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By Michael Beattie | Sunday, August 4, 2019

Racing NSW’s prize money boost to country carnivals, announced at the start of July, was the latest in what is generally accepted as a long line of progressive, meaningful and forward-looking steps taken by racing authorities in that state.

But it was not universally received as such by … ironically enough … some country trainers whose reaction reportedly included comments such as, “it’s not going to benefit us country trainers one little bit. The top trainers and their good horses will come down and win them all” and “Racing NSW need to put money into the smaller clubs throughout the year and give trainers and owners of country horses a chance to run for more money. Do those dissenters have an argument or are they missing the point?

Well respected racing administrator Michael Beattie, the CEO of the Clarence River Jockey Club and the Secretary of the Northern Rivers Racing Association, clearly and powerfully debunks that argument here when giving his perspective on the current state of play with regard to the position of country racing and how its situation has improved over the last five years. This is his view

“The philosophy that says increasing prize money in country areas is not a good thing just doesn’t make sense to me. I would go so far as to say that anybody who supports that theory is not being fair and probably have not thought it through.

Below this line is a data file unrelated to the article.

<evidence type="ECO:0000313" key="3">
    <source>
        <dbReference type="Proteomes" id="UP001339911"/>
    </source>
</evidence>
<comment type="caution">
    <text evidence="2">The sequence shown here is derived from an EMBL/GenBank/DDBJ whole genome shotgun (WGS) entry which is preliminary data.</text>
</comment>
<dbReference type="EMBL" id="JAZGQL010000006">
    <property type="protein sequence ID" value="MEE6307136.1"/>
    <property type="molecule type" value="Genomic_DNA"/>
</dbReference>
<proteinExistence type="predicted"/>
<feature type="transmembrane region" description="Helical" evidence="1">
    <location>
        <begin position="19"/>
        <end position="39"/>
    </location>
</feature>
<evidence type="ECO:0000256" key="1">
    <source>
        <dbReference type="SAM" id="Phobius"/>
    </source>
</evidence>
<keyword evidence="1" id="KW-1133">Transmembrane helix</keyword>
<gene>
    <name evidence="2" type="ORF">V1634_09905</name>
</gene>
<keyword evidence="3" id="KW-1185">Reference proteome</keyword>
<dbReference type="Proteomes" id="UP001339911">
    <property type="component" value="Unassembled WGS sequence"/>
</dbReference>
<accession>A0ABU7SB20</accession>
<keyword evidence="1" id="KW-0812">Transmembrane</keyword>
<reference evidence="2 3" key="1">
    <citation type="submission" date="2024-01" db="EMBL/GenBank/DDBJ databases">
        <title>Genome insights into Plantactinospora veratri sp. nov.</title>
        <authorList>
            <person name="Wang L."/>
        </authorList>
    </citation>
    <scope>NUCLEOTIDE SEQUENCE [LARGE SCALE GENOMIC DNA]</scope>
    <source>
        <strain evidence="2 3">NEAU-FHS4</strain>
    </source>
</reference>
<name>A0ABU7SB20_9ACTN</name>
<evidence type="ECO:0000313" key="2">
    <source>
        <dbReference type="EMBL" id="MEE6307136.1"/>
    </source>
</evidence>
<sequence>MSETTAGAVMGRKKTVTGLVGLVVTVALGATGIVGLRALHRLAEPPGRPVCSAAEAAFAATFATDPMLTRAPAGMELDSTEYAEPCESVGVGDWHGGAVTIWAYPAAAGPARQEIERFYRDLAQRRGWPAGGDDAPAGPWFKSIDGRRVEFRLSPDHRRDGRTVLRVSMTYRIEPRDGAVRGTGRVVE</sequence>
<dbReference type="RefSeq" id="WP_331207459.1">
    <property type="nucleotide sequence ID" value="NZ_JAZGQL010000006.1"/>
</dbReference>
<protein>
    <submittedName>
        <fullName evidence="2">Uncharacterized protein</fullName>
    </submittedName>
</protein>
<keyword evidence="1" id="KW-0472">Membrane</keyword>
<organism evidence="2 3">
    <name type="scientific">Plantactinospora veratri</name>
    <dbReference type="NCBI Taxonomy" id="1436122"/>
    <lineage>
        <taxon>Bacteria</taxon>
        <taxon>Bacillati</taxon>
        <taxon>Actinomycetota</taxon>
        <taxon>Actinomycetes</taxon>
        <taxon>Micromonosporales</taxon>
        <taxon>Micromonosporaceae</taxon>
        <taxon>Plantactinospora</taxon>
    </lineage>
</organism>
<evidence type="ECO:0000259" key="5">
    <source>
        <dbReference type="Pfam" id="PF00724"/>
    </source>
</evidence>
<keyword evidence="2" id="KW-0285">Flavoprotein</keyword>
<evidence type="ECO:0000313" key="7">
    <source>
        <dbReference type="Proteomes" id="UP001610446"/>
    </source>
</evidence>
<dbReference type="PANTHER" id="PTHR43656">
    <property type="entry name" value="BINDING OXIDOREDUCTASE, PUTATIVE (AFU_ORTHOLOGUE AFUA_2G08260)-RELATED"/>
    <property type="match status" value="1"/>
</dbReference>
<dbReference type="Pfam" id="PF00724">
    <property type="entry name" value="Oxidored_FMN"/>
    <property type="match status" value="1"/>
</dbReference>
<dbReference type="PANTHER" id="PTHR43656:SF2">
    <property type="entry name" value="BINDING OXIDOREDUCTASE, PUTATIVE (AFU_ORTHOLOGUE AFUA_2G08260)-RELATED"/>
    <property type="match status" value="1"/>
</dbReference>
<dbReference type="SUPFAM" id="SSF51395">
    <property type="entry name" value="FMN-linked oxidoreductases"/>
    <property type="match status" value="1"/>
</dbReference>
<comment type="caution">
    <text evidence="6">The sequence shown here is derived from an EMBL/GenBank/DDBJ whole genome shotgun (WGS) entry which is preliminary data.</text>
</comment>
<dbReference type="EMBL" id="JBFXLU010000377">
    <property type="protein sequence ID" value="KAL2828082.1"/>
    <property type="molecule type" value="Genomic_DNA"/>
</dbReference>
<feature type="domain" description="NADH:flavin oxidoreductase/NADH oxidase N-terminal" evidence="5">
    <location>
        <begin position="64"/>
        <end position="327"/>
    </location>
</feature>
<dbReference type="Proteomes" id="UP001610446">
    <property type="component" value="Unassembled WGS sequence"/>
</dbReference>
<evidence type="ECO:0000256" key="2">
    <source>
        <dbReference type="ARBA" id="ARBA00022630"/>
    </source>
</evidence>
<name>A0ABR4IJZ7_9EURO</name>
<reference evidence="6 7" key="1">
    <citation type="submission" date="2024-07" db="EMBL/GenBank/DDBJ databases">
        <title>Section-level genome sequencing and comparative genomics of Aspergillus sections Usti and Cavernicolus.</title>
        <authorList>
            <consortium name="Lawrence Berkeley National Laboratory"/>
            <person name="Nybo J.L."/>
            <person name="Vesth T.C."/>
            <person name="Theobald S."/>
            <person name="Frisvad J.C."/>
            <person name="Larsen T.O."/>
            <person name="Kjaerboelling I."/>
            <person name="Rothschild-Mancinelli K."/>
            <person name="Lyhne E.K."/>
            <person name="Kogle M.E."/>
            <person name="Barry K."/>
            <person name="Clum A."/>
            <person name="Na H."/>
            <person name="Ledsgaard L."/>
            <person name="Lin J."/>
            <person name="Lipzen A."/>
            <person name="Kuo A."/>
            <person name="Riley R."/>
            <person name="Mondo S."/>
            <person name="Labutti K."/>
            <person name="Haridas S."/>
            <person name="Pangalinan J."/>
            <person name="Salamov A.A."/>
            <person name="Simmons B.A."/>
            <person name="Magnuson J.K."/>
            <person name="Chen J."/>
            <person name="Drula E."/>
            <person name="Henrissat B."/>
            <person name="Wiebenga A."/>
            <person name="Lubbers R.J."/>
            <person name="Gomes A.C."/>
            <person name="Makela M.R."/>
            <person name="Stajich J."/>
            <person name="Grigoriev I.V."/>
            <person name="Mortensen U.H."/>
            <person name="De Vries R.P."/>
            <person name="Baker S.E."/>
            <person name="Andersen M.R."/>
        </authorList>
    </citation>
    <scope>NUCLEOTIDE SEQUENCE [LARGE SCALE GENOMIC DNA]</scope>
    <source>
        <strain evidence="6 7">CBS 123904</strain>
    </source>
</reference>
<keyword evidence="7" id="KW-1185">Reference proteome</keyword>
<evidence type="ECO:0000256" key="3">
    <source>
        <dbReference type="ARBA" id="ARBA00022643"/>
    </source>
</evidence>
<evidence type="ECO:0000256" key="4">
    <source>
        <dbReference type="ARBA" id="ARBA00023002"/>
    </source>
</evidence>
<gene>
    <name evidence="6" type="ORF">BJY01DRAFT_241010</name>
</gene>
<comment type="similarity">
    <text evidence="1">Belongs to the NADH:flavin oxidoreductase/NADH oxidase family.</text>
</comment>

“Let’s take away the last set of prize money increases for the moment … just completely take those away … and consider this.

“Peter V’landys, over the last couple of years, has promoted the Country Championship. Now the Country Championship runs seven legs of $150 000 plus one wild card race for $50 000, That’s $1.1 million. And it’s $500 000 for the final … all restricted to country horses!

“That’s $1.6 million that didn’t exist in prize money five years ago … and it is for country horses only. Country trainers have to have a look at that.

“Then, and I’m a bit scratchy on how many of these we run, but every Saturday in Sydney we promote a Country Highway Handicap race of $75 000. Now I reckon we probably do about forty-five a year. You do the maths … that’s roughly $3.3 million a year. That’s another figure that country trainers have to take into account.

“That’s $5 million that country racing didn’t have at all five years ago. Didn’t exist. Non-existent. That’s $5 million that only country horses can win.

“You then add to that the fact that prize-money for every country race from five years ago, on average, has doubled. It has gone from $11 000 to $22 000.

“Now there will be a percentage of those won by city or provincial trainers but even if half of them are … and they are not … the country trainers are still ahead.

“So, it is a ludicrous argument to say that increasing country prize money is to the disadvantage of the country trainer. That argument is not well thought out.

“I race a lot of horses as an owner and I will put my hand up to tell you that I love what racing NSW does with the prize-money in that they pay prize money down to tenth place.